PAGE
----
Since February, the share of Republican voters with a favorable view of Trump has gone from 69% to 74%.
DeSantis’ favorability rating declined from 79% to 75%. The largest drop occurred in the share of Republicans who have a strongly favorable opinion of him, which went from 54% to 43% over the last three months, the poll found.
By contrast, only 27% of the state’s voters overall have a favorable view of Trump; 69% view him unfavorably.
A large majority of Republican voters, 86%, said the multiple investigations of Trump were more about politics and political revenge than about law and justice, and 70% said the probes should be stopped for the good of the country “because they are worsening the nation’s political divisions.”
That position, too, was rejected by a large majority of the state’s voters overall. Just over one-third of California voters said they believe the investigations are more about politics than law, and 37% think they should be halted. About 6 in 10 said the investigations “aim to hold Trump accountable for his unlawful actions.”
In addition to the Manhattan district attorney, a U.S. Justice Department special counsel is investigating Trump over his alleged mishandling of classified documents and possible obstruction of a federal investigation at his Mar-a-Lago estate in Florida, his efforts to overturn his 2020 election defeat and alleged schemes to fraudulently solicit donations to his campaigns.
The district attorney in Atlanta is also investigating Trump’s involvement in efforts to overturn the 2020 election results in Georgia.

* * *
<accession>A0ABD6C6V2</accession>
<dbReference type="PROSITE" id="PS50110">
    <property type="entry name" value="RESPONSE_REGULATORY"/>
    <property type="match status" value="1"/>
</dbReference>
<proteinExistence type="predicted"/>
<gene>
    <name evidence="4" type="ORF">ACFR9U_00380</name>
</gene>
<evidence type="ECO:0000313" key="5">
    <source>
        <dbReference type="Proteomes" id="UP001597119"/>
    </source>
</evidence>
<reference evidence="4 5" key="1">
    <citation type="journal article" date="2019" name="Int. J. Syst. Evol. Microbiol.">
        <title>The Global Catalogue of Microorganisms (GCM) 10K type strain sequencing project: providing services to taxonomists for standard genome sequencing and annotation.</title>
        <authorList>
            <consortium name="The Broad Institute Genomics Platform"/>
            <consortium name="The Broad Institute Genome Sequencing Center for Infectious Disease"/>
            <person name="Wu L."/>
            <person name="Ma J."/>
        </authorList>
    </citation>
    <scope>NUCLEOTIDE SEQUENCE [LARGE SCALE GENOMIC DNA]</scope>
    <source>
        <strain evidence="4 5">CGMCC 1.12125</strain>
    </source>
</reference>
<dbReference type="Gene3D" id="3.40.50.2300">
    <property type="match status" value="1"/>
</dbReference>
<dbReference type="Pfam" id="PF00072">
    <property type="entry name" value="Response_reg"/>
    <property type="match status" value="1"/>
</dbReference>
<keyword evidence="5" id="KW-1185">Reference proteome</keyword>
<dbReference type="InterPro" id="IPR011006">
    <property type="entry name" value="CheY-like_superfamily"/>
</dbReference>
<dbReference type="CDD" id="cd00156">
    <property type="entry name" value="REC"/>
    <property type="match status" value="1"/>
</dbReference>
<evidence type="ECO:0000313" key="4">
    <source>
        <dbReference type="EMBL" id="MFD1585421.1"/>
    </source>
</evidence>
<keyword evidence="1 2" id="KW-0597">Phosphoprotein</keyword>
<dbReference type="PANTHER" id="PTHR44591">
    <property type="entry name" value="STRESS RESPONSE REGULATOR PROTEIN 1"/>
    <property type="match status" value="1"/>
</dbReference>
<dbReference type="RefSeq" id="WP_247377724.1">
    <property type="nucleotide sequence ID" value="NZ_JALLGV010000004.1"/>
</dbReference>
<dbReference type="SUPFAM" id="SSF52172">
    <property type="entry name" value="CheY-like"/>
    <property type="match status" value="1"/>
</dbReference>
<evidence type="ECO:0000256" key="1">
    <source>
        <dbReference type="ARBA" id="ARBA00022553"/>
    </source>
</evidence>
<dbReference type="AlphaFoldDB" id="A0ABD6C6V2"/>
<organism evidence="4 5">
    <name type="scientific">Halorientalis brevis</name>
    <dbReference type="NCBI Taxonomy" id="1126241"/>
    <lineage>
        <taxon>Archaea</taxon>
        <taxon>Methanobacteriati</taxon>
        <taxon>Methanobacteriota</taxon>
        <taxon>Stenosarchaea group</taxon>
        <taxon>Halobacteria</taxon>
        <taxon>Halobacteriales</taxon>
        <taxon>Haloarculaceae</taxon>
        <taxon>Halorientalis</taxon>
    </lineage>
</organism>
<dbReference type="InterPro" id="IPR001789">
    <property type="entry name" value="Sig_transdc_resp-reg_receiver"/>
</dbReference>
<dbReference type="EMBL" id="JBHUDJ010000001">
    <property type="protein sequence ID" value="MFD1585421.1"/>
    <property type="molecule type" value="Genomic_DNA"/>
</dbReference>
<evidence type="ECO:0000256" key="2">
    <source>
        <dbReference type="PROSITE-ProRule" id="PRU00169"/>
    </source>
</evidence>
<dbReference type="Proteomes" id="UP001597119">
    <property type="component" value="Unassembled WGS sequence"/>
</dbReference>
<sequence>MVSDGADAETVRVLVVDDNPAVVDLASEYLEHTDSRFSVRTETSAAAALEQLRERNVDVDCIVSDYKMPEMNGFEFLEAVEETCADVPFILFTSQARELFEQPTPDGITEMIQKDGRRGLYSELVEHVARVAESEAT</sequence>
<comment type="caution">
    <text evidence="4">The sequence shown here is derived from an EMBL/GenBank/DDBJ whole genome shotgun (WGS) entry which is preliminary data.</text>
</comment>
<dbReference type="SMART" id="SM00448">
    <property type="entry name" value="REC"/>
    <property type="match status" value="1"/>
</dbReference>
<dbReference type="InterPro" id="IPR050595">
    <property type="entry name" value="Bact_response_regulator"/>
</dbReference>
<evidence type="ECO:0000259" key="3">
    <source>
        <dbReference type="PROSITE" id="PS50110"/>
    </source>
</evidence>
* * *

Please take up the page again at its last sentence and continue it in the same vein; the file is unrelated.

Seven in 10 California voters say it’s at least likely that Trump committed a crime in one or more of those cases, with half saying he definitely did, the poll found. Among Republican voters, 23% say that’s likely, and 62% say it’s unlikely.
Three-quarters of voters overall also say that it’s important that Trump be “held accountable for any unlawful actions he may have committed” after the election. Republican voters split on that question, with 41% saying that it is important and 46% saying it is not.
As his legal problems have mounted, Trump intensified his attacks on DeSantis in recent months. That appears to have given him a boost as the Florida governor prepared to officially announce his presidential bid, a step he took on Wednesday with a glitch-filled session on Twitter.
Trump was “disparaging DeSantis, trying to push him outside and discount his potential candidacy. And DeSantis’ image went down among Republicans,” DiCamillo said.
DeSantis supporters have argued that he could be a stronger candidate against President Biden than Trump would be. That argument, however, does not appear to have much sway with the state’s GOP voters. Among likely GOP primary voters, 71% say it’s most important to pick a candidate who best represents their opinions on major issues. Just 26% say it’s most important to nominate the candidate “with the best chance of defeating Joe Biden.”